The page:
I have still not read the Numenta’s paper on the HTM spatial pooler, and the answer to my questions may actually be there. In any case, I think that this discussion could be interesting.
The potential pool of an SP minicolumn is the set of bits from the input (to the SP) which that minicolumn can possibly be connected to.
In this HTM School video (min 5:04), @rhyolight states that a minicolumn will never be connected to a bit of a specific input if that bit is not part of the potential pool of that minicolumn. But he also states that a minicolumn will never be connected to such bits “because there are no dendritic segments” connected to those bits.
If this is plausible, I suppose that
potentialRadius parameter of the NuPIC’s
SpatialPooler class can possibly depend on the number of neurons per minicolumn. However, the SP of the current implementations only works at the minicolumn level. It doesn’t take into account single neurons. Is there some experimental work which assesses these claims? Or, the default value of that parameter in the current implementations is 16. Why?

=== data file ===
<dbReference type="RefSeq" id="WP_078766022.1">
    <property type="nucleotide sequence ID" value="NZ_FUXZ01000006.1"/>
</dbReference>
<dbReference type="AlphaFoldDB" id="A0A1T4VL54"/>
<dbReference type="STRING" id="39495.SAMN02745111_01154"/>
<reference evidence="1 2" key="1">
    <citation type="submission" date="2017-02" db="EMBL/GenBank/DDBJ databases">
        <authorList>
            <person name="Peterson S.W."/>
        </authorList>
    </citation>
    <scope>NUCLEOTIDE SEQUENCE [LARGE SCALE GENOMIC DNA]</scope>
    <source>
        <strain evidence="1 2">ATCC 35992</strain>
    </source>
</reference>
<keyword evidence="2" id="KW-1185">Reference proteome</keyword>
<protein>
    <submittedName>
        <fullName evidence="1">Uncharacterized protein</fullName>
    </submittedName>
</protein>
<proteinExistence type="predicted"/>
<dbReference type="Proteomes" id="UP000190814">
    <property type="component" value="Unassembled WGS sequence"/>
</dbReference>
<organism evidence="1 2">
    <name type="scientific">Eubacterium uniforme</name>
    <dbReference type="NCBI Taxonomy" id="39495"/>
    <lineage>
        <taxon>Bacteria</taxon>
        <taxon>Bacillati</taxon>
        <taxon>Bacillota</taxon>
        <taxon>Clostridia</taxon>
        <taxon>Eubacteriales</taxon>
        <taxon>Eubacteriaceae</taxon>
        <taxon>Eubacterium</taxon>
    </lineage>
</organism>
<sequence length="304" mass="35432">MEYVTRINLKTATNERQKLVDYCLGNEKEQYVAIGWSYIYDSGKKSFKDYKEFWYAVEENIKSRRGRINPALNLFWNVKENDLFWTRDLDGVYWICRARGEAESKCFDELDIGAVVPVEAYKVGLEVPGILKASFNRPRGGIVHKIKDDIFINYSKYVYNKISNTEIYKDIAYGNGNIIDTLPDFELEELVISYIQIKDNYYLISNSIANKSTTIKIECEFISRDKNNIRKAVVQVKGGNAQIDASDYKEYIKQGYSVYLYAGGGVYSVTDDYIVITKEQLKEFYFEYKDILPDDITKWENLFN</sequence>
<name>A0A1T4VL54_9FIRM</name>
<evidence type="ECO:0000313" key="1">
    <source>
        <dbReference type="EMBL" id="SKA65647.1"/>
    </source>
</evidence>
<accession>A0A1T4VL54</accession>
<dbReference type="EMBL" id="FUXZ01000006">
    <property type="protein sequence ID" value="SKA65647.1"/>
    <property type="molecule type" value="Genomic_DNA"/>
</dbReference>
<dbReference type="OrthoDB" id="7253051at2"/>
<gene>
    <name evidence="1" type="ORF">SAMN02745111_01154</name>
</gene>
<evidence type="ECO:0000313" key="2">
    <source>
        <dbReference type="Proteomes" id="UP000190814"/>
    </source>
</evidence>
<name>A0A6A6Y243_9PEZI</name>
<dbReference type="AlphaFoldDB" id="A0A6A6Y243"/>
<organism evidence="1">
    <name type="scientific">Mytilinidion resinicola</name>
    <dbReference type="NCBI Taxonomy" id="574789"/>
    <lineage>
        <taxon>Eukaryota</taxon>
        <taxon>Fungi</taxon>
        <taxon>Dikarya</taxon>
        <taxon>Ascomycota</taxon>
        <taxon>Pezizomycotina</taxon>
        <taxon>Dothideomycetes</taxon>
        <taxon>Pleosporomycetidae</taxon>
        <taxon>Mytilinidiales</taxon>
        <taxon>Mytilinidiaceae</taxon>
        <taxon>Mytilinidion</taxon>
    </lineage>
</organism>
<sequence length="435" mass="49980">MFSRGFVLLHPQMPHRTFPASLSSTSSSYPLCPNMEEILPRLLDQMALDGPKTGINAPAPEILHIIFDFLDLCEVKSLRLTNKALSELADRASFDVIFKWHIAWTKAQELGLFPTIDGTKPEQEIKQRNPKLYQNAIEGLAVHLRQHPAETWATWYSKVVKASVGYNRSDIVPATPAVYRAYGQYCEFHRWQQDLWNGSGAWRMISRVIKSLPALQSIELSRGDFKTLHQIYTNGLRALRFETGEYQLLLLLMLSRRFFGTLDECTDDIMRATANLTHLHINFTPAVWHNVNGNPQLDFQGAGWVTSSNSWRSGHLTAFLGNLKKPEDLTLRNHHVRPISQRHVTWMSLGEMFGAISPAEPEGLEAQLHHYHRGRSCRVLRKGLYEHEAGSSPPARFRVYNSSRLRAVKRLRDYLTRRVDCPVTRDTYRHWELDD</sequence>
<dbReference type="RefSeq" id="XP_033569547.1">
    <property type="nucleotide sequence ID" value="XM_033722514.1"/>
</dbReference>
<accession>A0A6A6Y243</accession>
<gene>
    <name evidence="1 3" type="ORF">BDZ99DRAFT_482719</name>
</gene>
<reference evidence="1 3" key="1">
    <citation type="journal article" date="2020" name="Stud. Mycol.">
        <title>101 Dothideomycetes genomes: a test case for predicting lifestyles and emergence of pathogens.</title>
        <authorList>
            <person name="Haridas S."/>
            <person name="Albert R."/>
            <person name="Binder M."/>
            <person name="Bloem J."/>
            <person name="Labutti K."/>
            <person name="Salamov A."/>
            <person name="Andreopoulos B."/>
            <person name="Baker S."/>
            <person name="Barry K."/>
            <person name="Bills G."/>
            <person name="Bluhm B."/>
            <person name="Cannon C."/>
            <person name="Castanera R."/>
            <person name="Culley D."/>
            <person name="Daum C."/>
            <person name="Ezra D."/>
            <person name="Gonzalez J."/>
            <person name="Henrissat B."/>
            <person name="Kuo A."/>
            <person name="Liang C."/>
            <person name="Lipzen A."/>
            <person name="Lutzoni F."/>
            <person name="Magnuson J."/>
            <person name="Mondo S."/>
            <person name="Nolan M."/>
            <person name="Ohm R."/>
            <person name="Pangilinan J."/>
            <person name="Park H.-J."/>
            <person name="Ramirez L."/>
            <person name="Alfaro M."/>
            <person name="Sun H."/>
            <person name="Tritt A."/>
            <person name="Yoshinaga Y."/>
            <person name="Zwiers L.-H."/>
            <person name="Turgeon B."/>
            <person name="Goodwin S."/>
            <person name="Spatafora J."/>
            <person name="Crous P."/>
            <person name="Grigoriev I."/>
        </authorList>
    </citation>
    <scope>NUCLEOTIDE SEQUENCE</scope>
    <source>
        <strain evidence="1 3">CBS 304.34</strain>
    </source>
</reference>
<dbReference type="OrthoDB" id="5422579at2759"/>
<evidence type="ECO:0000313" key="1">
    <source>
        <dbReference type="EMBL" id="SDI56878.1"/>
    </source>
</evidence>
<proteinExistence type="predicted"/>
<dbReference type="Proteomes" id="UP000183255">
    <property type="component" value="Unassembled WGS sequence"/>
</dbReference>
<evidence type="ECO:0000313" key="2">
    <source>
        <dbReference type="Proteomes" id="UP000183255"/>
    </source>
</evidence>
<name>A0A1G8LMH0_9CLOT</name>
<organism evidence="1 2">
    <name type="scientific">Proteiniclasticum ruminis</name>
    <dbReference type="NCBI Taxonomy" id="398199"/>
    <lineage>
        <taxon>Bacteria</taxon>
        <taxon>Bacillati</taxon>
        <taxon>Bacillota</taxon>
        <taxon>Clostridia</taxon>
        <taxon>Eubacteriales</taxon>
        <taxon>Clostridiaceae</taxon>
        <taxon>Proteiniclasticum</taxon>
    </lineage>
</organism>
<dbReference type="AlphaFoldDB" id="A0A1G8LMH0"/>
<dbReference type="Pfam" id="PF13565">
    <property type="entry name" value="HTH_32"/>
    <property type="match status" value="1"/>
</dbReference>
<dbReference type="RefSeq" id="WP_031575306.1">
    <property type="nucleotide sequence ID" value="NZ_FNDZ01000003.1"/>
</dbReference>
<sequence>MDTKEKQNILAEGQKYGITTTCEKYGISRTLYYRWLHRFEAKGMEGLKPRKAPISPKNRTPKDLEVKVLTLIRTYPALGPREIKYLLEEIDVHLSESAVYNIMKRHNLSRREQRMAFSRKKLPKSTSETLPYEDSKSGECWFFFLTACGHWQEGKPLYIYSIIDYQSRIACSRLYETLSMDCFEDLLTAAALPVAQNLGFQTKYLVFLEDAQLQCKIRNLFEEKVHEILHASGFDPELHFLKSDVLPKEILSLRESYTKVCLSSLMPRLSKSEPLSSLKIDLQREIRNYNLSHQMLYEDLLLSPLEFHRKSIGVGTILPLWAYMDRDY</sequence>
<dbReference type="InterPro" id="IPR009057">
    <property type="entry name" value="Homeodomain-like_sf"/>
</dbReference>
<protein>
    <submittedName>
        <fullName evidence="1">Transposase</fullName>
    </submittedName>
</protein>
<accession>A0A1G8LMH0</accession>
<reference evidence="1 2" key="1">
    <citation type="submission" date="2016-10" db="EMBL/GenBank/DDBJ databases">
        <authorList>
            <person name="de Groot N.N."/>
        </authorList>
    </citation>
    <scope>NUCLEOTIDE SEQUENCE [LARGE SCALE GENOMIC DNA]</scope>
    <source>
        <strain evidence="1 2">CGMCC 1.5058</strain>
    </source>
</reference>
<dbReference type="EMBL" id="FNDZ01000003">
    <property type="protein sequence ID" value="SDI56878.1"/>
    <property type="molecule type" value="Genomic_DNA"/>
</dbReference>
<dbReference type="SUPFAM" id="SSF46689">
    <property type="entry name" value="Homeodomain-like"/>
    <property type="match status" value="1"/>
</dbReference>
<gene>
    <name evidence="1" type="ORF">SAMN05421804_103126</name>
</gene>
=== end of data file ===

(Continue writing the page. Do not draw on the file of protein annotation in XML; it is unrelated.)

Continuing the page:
I suppose that the number of dendritic segments of each neuron may vary from neuron to neuron (or from certain “regions” to other regions).
Anyway, in the NuPIC documentation, it’s written about the parameter
This parameter determines the extent of the input that each column can potentially be connected to. This can be thought of as the input bits that are visible to each column, or a “receptive field” of the field of vision. A large enough value will result in global coverage, meaning that each column can potentially be connected to every input bit. This parameter defines a square (or hyper square) area: a column will have a max square potential pool with sides of length (2 * potentialRadius + 1).
I have actually no knowledge of neuroscience, but aren’t “receptive fields” actually associated with neurons (and not minicolumns)? I also read somewhere that a minicolumn consists of neurons that have the same “receptive field”. Is this an assumption to develop the HTM theory? But I also read that the theory that the neocortex is organized in columns is actually debatable and not a fact (at least, not yet).
So, in summary, what is the exact biological fact (or simplified assumption about facts) which justifies the existence of the potential pool?